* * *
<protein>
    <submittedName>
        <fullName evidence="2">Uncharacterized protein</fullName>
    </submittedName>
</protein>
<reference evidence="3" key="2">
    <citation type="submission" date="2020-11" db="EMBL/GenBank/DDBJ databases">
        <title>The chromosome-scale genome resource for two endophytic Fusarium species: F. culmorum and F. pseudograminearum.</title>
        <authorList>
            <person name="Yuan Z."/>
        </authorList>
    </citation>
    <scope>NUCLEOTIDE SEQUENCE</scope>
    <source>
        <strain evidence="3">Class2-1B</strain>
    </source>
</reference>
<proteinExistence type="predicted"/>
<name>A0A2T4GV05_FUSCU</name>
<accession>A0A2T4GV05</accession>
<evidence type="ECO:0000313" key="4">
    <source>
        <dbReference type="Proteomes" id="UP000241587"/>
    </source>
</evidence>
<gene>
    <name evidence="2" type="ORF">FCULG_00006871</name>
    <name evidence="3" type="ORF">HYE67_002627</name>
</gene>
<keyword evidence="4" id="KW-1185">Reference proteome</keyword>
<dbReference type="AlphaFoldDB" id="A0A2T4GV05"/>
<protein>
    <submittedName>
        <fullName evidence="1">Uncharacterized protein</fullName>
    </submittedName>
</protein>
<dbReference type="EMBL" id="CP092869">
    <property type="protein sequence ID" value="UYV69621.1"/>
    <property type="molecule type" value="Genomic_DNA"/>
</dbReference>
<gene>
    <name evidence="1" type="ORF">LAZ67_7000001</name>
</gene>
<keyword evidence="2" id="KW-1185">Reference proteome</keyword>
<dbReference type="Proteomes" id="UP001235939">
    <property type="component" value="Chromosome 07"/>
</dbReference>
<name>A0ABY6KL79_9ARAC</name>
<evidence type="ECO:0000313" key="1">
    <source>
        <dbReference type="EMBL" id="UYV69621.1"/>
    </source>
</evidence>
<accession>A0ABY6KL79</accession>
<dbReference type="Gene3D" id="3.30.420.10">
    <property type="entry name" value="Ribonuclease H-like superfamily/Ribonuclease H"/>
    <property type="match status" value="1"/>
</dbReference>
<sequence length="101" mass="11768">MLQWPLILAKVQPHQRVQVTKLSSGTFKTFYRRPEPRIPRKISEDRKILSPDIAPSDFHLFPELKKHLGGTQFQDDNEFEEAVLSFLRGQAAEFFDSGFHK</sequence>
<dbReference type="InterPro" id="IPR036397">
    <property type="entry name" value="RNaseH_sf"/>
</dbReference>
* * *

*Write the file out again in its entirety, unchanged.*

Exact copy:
<protein>
    <submittedName>
        <fullName evidence="2">Uncharacterized protein</fullName>
    </submittedName>
</protein>
<reference evidence="3" key="2">
    <citation type="submission" date="2020-11" db="EMBL/GenBank/DDBJ databases">
        <title>The chromosome-scale genome resource for two endophytic Fusarium species: F. culmorum and F. pseudograminearum.</title>
        <authorList>
            <person name="Yuan Z."/>
        </authorList>
    </citation>
    <scope>NUCLEOTIDE SEQUENCE</scope>
    <source>
        <strain evidence="3">Class2-1B</strain>
    </source>
</reference>
<proteinExistence type="predicted"/>
<name>A0A2T4GV05_FUSCU</name>
<accession>A0A2T4GV05</accession>
<evidence type="ECO:0000313" key="4">
    <source>
        <dbReference type="Proteomes" id="UP000241587"/>
    </source>
</evidence>
<gene>
    <name evidence="2" type="ORF">FCULG_00006871</name>
    <name evidence="3" type="ORF">HYE67_002627</name>
</gene>
<keyword evidence="4" id="KW-1185">Reference proteome</keyword>
<dbReference type="AlphaFoldDB" id="A0A2T4GV05"/>
<protein>
    <submittedName>
        <fullName evidence="1">Uncharacterized protein</fullName>
    </submittedName>
</protein>
<dbReference type="EMBL" id="CP092869">
    <property type="protein sequence ID" value="UYV69621.1"/>
    <property type="molecule type" value="Genomic_DNA"/>
</dbReference>
<gene>
    <name evidence="1" type="ORF">LAZ67_7000001</name>
</gene>
<keyword evidence="2" id="KW-1185">Reference proteome</keyword>
<dbReference type="Proteomes" id="UP001235939">
    <property type="component" value="Chromosome 07"/>
</dbReference>
<name>A0ABY6KL79_9ARAC</name>
<evidence type="ECO:0000313" key="1">
    <source>
        <dbReference type="EMBL" id="UYV69621.1"/>
    </source>
</evidence>
<accession>A0ABY6KL79</accession>
<dbReference type="Gene3D" id="3.30.420.10">
    <property type="entry name" value="Ribonuclease H-like superfamily/Ribonuclease H"/>
    <property type="match status" value="1"/>
</dbReference>
<sequence length="101" mass="11768">MLQWPLILAKVQPHQRVQVTKLSSGTFKTFYRRPEPRIPRKISEDRKILSPDIAPSDFHLFPELKKHLGGTQFQDDNEFEEAVLSFLRGQAAEFFDSGFHK</sequence>
<dbReference type="InterPro" id="IPR036397">
    <property type="entry name" value="RNaseH_sf"/>
</dbReference>